This topic contains 1 reply, has 2 voices, and was last updated by  Claire Axelrad 1 year, 11 months ago.

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    Dear Claire and Clairification Community,

    Inspired by political event, Like many of you I’ve made a lot of donations to causes in recent months. I’ve signed up for a wide range of action alert networks, and I am a major gifts officer job-seeker, so between these activities I’ve had a pretty immersive view into how nonprofits are engaging their donors and their communities. As a donor/stakeholder and a fund development professional I’ve been thrilled by some of the orgs’ engagement, and troubled by others.

    The digital engagement process flow for the best cases is visual, with succinct engaging messaging, that seamlessly flows from one option of engagement to another. Real thought and skill is being invested in the user interface, and it feels like an unprecedented level of empathetic marketing. User-friendly menus of campaigns to fund flow to volunteer or political engagement opportunities, or to peer to peer fundraising opportunities, or to opportunities to share on social media. The vibe is welcoming, enthusiastic and all about the donor. It’s a little like walking into a party and to be warmly welcomed along a receiving line by one excited charming host after another. This is the vortex theory of communications and community engagement that Claire has been evangelizing for years. This thoughtful engagement is meeting a broad need for inclusion, belonging and community that has grown since the ascendance of Donald Trump. The aha here is that those organizations that invest in an empathetic engagement with their community are being rewarded with massive levels of funding. It’s a beautiful win-win, perhaps on a scale that we’ve never seen before.

    Now here’s the bad news. My unscientific observation is that a surprising range of nonprofits still practice fund development, communications and community engagement in the same old way. To be effective, all three of these organization actions need to be practiced well, and more then that they need to be tightly interwoven. The apt metaphor is not so much three legs of a stool as much as interwoven strands of rope, with each strand of the rope contributing to the strength of the others. The whole is so much more than the sum of it’s parts.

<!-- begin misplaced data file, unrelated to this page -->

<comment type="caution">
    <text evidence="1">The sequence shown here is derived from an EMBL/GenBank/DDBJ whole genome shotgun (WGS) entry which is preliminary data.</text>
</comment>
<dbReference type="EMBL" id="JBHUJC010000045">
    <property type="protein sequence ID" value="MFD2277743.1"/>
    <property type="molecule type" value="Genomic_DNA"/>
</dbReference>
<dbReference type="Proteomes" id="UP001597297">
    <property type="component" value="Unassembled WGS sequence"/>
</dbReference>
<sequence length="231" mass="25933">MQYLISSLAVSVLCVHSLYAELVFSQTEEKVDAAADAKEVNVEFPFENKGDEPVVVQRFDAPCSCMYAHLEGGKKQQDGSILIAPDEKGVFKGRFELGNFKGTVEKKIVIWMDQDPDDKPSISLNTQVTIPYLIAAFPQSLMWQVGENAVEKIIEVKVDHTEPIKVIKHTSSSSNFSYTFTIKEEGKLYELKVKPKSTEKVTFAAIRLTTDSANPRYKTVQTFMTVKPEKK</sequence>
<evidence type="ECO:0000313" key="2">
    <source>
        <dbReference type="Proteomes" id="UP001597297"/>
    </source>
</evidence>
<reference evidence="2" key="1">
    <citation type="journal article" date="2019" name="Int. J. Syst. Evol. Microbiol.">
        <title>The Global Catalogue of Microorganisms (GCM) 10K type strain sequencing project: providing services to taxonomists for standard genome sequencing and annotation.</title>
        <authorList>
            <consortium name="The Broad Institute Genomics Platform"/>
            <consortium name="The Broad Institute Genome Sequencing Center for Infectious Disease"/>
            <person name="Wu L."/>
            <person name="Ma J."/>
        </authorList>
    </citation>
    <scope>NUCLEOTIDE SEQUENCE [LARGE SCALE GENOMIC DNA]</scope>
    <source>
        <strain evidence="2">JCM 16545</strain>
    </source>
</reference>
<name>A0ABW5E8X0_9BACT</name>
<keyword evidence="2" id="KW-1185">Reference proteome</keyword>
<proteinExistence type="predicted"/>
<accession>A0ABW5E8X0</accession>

Nonprofits that do not fully commit to this matrix are nothing new of course. What is new is that they will be left in the dust with their missions unfunded, as they cease to be perceived as vital and engaged. I sense an increasingly stark divide between organizations that get the vision of matrixed vortex communications, and those that don’t. The latter category won’t even know why their gifts are declining, or why the can’t attract and retain talent. Staffing up on highly skilled communications professionals is just the first step: if these rockstars are not led by visionaries to cross silos to organize cross-functionally, they will get discouraged and bored sooner rather than later, and move on to organizations that will take advantage of their skill, vision and passion.

    These organizations that are falling behind are likely facing a stark choice: Adapt and evolve, or die. Change is hard, and many will fail. When they do, we can only hope that their mission will be adopted by an organization that has managed to keep itself relevant to its community. This bleak outcome is not inevitable: the challenge is certainly a matter of resources, but also one of fearless leadership and vision. Because the template for success has been defined, and can be viewed and understood for the cost of a $50 donation and a 20-minute digital tour of a highly-effective organization’s digital engagement landscape.



    Claire Axelrad

    Matt, thank you so much for this thoughtful and well-written discussion. I could not agree more. As you note, I’ve been “evangelizing” on this subject for years. Folks, fundraising has changed more in the past eight years than the preceding 50.

    If it hasn’t changed where you work, it should.

    Many will tell you that the more things change, the more they remain the same. Don’t neglect the fundamentals. True, to some extent. People are still people. Good writing is still good writing. Hearts and souls are still moved by similar triggers.

    But the ways in which people receive and communicate information are dramatically different. Even my 80-year-old mother-in-law texts rather than calls. She emails rather than sending cards and letters.

    What do others think?

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